Tuesday, June 14, 2005

Anniversary of milestone in computer technology

It was on this day in 1951, reports Garrison Keillor in Writers' Almanac, that the world's first commercially produced
electronic digital computer was unveiled, known as the UNIVAC. It
weighed eight tons, and used 5,000 vacuum tubes. It cost a quarter
million dollars, but it could perform a thousand calculations per
second, the fastest rate in the world at the time. The first one was
bought by the U.S. Census Bureau.

The president of IBM thought that computers were far too complex, and
would never sell. But with the invention of the microchip in 1971, all
the processing power of those thousands of vacuum tubes could be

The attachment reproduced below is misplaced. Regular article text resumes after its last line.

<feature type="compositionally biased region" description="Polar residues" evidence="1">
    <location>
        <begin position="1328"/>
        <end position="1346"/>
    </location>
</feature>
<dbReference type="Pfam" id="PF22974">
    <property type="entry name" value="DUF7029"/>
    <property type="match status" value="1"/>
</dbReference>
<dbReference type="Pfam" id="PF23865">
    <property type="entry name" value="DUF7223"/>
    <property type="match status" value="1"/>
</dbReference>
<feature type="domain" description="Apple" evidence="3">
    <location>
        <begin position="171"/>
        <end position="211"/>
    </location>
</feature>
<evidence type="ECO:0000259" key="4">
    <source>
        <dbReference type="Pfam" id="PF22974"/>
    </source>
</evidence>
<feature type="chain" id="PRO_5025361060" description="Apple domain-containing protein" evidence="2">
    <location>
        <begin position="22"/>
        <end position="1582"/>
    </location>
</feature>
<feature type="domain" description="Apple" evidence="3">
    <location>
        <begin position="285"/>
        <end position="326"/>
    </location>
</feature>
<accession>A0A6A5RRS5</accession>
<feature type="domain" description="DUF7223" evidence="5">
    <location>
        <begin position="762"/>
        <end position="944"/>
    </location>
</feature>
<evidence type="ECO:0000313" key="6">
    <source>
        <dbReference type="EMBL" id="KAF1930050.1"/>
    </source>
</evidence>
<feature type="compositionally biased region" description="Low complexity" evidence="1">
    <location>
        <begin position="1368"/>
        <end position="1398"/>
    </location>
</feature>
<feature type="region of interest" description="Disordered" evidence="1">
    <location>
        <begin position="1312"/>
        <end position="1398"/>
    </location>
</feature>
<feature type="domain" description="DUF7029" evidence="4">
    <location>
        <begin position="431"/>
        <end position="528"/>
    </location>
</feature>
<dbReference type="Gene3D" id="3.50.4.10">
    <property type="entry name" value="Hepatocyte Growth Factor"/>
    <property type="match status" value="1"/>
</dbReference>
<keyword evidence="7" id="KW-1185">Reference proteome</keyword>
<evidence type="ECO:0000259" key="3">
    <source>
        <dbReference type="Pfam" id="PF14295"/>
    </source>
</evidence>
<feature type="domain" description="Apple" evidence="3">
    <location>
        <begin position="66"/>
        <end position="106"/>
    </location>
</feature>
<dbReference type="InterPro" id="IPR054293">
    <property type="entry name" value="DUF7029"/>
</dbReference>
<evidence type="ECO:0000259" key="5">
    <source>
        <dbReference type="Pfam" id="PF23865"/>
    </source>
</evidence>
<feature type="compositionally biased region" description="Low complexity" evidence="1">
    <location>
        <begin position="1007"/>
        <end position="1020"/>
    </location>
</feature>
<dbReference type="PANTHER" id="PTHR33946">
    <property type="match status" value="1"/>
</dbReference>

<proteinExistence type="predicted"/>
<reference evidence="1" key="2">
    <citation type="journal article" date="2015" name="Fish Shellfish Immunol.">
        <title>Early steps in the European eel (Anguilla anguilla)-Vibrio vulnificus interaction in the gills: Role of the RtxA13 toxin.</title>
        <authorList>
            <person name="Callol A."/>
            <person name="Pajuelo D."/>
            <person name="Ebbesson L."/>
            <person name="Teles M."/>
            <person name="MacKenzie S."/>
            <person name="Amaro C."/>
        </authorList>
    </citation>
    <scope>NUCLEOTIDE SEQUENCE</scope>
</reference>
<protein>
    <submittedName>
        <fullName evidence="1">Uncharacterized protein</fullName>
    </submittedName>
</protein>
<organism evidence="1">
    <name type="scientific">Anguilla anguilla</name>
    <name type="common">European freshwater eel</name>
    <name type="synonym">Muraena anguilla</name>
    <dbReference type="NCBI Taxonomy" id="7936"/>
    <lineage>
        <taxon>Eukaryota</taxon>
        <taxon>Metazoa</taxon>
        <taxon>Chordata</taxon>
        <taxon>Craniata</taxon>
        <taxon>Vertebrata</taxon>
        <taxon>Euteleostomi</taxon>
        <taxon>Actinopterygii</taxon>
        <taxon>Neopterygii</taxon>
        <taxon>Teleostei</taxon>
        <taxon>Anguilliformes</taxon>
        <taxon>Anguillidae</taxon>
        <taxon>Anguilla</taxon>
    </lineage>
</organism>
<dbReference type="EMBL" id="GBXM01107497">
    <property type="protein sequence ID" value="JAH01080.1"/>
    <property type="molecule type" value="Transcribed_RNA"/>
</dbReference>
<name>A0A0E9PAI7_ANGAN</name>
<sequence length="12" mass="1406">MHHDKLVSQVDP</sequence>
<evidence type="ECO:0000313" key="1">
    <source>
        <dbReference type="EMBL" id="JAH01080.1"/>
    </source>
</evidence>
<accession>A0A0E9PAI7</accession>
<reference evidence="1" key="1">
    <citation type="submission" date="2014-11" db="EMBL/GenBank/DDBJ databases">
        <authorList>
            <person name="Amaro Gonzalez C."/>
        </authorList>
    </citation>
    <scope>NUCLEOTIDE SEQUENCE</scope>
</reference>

crammed into a tiny space.

In 1975, an engineer named Ed Roberts was one of the first people to
try to market a computer to ordinary people. It didn't sell very well.
You had to know how to turn hundreds of little switches. But it was an
inspiration to Stephen Wozniak, who went on to found Apple, and also a
young student at Harvard named Bill Gates.


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